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Meeting the Revised OECD Transfer Pricing Guidance on Financial Transactions: A Spotlight on Issue Risk Assessment

On February 11, 2020 the Organization for Economic Co-operation and Development (OECD) published the “Transfer Pricing Guidance on Financial Transactions” (Guidance). This offers long-awaited further guidance for corporate tax payers, auditors, and tax authorities in relation to Base Erosion and Profit Shifting (BEPS) Action 4 and Actions 8-10.[1]

The purpose of the Guidance is to clarify the application of principles outlined in the “OECD Transfer Pricing Guidelines for Multinational Enterprises (MNEs) and Tax Administrations”, originally published in 2017. In particular, the recent Guidance represents a common view on the treatment of intercompany financial transactions regarding the delineation analysis, as well as the arm’s-length pricing of those transactions (e.g., intra-group loans, cash pools, and guarantees).

One of the key aspects with regards to intragroup loans relates to the consideration of group membership, also known as implicit support. The Guidance now explicitly acknowledges that a group membership may affect the creditworthiness of the borrower, which results in potential adjustments – either positive or negative – to the S&P Global Market Intelligence’s Credit Analytics stand-alone credit score.[2] The Credit Analytics solution, available on the S&P Capital IQ platform, has incorporated a “Parental & Government Support” overlay (PGS), which addresses implicit support. It therefore utilizes quantifiable, as well as qualitative, overriding factors that classify the MNE in one of three categories: core subsidiary, strategically important subsidiary, and non-strategic subsidiary.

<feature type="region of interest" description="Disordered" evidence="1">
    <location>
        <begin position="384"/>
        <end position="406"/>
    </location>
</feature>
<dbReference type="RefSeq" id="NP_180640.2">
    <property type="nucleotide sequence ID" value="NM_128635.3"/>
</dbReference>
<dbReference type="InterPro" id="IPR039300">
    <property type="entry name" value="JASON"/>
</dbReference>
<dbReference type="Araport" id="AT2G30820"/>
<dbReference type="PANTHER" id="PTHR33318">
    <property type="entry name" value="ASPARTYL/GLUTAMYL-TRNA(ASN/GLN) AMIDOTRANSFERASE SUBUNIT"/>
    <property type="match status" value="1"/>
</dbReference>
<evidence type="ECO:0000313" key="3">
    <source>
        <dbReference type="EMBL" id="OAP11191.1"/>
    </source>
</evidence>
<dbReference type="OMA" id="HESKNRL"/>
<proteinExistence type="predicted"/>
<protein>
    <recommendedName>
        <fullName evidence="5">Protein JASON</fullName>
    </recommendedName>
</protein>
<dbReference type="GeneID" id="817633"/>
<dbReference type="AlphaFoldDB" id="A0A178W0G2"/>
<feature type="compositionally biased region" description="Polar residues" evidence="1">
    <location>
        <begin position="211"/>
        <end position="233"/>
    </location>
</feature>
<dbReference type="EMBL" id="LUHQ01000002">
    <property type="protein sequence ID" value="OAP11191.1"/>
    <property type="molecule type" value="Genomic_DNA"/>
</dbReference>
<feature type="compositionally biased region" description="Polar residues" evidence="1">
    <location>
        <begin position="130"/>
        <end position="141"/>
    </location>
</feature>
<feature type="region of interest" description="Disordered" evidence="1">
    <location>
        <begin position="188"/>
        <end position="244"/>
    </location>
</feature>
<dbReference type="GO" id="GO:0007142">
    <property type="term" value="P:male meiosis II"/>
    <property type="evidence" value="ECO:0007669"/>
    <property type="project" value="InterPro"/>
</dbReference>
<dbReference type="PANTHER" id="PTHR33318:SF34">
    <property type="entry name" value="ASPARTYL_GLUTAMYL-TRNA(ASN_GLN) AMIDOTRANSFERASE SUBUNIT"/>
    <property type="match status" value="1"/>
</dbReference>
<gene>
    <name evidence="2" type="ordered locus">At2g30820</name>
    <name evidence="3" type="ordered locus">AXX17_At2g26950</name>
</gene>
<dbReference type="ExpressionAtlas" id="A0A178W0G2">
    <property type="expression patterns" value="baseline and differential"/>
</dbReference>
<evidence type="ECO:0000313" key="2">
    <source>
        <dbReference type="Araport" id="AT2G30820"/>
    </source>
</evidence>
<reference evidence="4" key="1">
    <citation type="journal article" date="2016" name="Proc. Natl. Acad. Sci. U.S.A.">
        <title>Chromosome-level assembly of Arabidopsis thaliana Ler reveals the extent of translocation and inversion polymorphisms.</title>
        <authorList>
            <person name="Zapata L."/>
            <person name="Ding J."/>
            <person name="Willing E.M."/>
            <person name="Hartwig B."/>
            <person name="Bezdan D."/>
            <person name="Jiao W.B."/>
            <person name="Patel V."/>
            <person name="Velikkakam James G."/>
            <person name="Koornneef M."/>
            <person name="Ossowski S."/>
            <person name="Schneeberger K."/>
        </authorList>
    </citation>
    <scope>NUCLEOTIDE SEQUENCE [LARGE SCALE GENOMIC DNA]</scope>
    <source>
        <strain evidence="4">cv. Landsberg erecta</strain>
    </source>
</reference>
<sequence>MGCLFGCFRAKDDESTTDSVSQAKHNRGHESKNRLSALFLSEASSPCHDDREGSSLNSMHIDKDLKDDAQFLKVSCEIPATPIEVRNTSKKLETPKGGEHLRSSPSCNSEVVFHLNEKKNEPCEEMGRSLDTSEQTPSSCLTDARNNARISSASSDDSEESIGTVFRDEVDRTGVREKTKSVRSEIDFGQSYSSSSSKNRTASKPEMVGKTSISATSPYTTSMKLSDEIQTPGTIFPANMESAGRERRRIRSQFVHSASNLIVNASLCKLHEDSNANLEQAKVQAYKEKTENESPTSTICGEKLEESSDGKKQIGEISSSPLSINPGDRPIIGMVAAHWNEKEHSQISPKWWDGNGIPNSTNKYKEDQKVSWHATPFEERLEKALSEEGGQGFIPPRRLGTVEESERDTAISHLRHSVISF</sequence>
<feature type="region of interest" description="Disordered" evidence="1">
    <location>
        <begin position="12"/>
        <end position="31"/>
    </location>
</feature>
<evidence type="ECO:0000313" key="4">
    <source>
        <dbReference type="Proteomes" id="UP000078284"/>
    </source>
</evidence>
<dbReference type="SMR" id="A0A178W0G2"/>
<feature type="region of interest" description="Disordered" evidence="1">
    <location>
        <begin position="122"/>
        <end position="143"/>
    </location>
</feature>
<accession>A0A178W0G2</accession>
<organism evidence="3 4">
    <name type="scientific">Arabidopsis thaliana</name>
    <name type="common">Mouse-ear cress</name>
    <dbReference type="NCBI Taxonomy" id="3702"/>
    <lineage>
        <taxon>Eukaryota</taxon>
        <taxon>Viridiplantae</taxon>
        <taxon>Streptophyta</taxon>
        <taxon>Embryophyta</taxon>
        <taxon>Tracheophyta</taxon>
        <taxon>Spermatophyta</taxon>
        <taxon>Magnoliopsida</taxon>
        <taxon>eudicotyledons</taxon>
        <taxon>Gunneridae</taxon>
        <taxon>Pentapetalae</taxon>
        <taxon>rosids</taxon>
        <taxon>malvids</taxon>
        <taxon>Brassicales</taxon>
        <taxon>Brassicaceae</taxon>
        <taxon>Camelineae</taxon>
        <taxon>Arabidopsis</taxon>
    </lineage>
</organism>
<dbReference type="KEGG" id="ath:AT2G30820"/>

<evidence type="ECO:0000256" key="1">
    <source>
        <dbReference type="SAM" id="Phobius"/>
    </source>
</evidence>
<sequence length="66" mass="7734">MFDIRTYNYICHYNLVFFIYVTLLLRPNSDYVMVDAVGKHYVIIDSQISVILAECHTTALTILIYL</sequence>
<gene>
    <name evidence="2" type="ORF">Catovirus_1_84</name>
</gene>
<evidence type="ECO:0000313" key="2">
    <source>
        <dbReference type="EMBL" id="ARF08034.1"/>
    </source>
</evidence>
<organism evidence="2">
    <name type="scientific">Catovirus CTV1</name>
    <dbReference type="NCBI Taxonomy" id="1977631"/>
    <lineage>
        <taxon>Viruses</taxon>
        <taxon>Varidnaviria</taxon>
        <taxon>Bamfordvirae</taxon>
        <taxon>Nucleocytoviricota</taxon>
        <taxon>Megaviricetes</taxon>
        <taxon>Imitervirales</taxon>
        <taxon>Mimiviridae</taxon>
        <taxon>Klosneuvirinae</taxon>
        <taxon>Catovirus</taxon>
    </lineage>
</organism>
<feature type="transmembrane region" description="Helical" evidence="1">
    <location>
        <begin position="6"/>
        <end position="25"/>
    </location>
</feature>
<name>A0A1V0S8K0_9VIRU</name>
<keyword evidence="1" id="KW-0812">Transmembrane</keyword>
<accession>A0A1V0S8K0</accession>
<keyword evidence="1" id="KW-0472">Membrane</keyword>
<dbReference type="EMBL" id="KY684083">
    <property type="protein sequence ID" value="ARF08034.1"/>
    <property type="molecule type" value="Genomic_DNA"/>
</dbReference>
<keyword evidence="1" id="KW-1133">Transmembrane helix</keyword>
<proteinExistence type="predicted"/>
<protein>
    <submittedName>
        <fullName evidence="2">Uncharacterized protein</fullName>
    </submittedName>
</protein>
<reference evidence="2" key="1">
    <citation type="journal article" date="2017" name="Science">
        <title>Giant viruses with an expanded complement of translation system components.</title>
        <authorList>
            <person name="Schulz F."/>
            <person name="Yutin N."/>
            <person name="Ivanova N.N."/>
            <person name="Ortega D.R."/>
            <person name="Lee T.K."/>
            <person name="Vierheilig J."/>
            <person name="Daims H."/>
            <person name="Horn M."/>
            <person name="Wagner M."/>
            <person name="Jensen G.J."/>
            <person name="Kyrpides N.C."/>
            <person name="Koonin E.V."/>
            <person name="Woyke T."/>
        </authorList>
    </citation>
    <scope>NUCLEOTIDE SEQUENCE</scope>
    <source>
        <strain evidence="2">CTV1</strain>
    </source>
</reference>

The aim of this overlay for parental support is to add or subtract notches to the so-called stand-alone credit risk assessment of an entity from Credit Analytics credit risk models, such as CreditModelTM or Probability of Default (PD) Model Fundamentals. Due to its sophisticated framework, the PGS overlay has been in use for years by many transfer pricing practitioners.

There is another aspect of the Guidance that previously wasn’t given careful consideration, namely the use of issue versus issuer credit ratings. This relates to paragraph C.1.1.2.2. : “The credit rating of a specific debt issuance” and 10.70 therein: “[…] when both an issuer and issue rating are available, the issue rating of the particular debt issuance would be more appropriate to use to price the controlled financial transaction.” How should tax professionals cope with the newly-emphasized issue risk determination?[3] To answer this question, an additional concept has to be introduced, namely the assessment of Recovery Given Default (the inverse of Loss Given Default). This framework allows us to estimate the percentage of principal and accrued interest due at the point of hypothetical default on a company's debt instruments to be recovered following its emergence from a hypothetical bankruptcy.